While You Were Sleeping: 5 stories you might have missed, March 8

People watch a TV broadcast at Seoul Station in Seoul, South Korea, on March 7, 2019.
People watch a TV broadcast at Seoul Station in Seoul, South Korea, on March 7, 2019.PHOTO: EPA-EFE

North Korea rocket site appears 'operational' again, say US experts

A North Korean long-range rocket launch site appears to have resumed “normal operation status,” US experts said on Thursday, calling it “an affront” to President Donald Trump’s strategy of diplomatic engagement with Pyongyang.

The specialised website 38 North and the Centre for Strategic and International Studies used commercial satellite imagery to track construction at the site – which they said began before last week’s aborted summit in Hanoi between US President Donald Trump and North Korea’s Kim Jong Un.

Images taken on March 6 showed that a rail-mounted structure to transfer rockets to the launching pad appeared to have been completed and “may now be operational.”

Cranes have been removed from the pad while progress also appeared to have been made on rebuilding the support structure for a rocket engine testing stand.

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US general warns of ISIS resurgence as 'caliphate' nears collapse

A top US commander warned on Thursday that the battle against the Islamic State in Iraq and Syria (ISIS) group was "far from over" despite the militants' loss of territory, as survivors abandoned the last shred of the group's collapsing "caliphate" in eastern Syria.

A fierce assault by US-backed forces has sparked an exodus of dust-covered children, veiled women dragging suitcases and dishevelled men, many of them wounded, from the village of Baghouz where besieged ISIS fighters are making a last stand.

But General Joseph Votel, head of the US Central Command, warned that many of those being evacuated are "unrepentant, unbroken and radicalised", calling for a "vigilant offensive" against the group.

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Apple's Tim Cook changes his Twitter name to 'Tim Apple' after Trump gaffe

The moment was so fleeting, it could have been missed in a millisecond. At a White House event, President Donald Trump thanked Apple chief executive Tim Cook for his efforts to bolster the American workforce.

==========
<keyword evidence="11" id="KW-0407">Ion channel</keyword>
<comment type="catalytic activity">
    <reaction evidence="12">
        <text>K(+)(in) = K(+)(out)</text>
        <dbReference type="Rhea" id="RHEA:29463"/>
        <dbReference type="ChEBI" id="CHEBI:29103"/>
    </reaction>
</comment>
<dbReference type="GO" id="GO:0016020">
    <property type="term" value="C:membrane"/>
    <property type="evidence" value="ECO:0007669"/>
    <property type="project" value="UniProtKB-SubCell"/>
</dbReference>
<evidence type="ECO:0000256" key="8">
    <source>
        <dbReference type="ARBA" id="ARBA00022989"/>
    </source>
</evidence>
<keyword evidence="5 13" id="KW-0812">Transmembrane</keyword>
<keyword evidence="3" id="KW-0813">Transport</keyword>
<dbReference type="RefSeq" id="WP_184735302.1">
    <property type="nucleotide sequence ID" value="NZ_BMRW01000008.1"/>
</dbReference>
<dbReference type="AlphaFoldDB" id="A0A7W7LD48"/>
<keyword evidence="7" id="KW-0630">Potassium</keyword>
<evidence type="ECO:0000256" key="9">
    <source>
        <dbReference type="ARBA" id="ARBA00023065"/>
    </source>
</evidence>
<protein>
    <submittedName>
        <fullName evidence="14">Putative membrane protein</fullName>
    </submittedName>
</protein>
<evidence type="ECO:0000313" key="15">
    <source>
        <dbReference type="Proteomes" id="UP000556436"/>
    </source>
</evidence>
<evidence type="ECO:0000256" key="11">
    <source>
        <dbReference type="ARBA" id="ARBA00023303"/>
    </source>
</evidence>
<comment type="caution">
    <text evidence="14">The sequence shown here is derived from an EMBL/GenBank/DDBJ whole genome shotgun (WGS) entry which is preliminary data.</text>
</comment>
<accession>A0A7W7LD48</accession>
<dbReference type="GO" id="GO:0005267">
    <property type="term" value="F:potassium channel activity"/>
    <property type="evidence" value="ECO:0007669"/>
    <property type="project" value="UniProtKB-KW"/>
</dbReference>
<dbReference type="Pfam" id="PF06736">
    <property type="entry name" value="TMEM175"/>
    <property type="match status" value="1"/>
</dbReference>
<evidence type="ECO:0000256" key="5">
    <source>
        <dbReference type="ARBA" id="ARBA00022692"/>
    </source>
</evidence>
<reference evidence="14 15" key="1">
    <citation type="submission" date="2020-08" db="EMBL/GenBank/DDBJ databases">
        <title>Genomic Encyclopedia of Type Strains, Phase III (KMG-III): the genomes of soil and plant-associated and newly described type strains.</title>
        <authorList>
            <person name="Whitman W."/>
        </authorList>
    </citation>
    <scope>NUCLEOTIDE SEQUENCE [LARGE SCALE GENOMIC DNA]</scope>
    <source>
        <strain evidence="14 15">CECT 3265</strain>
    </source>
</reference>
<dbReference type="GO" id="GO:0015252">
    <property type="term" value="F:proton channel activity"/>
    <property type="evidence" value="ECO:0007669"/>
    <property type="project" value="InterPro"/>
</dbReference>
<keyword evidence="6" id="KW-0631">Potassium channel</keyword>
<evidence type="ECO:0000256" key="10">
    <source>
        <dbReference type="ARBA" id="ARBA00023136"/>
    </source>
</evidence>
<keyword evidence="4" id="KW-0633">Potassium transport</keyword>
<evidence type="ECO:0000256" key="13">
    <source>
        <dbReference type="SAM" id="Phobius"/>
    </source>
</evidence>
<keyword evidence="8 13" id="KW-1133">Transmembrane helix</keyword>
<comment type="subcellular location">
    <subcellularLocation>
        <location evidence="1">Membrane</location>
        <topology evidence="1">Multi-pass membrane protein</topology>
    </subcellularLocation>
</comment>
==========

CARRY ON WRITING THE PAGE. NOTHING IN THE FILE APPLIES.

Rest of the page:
"You've really put a big investment in our country," Trump told Cook, who was sitting to the president's right. "We appreciate it very much, Tim Apple."

The gaffe spread quickly on social media. Not one to miss out on the fun, Cook quietly changed his Twitter name to "Tim" on Thursday and an image of the Apple logo - a coy nod to Trump's mistake.

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Taylor Swift's accused stalker arrested for breaking into her apartment

An alleged stalker of pop star Taylor Swift has been arrested for the second time in less than a year for breaking into her Manhattan home, police said on Thursday.

Roger Alvarado, who is already restricted from coming near Swift's apartment in the Tribeca neighbourhood, broke a window and entered the loft at 2.45am when the singer was away.

The 23-year-old was detained and charged with burglary and criminal contempt, a police spokesman told AFP.

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Football: Man City blast 'false accusations' as Uefa opens spending rules probe

Uefa on Thursday announced they were opening an investigation into whether or not Manchester City broke Financial Fair Play rules, a breach that could lead to a devastating Champions League ban.

However, English champions City insisted the accusations against them are false and that they welcomed the opportunity to clear their name.

German magazine Der Spiegel, using material purportedly obtained from the whistleblowing outlet Football Leaks, alleged in November that City had set up sponsorship deals to circumvent regulations limiting how much money owners can put into a club.

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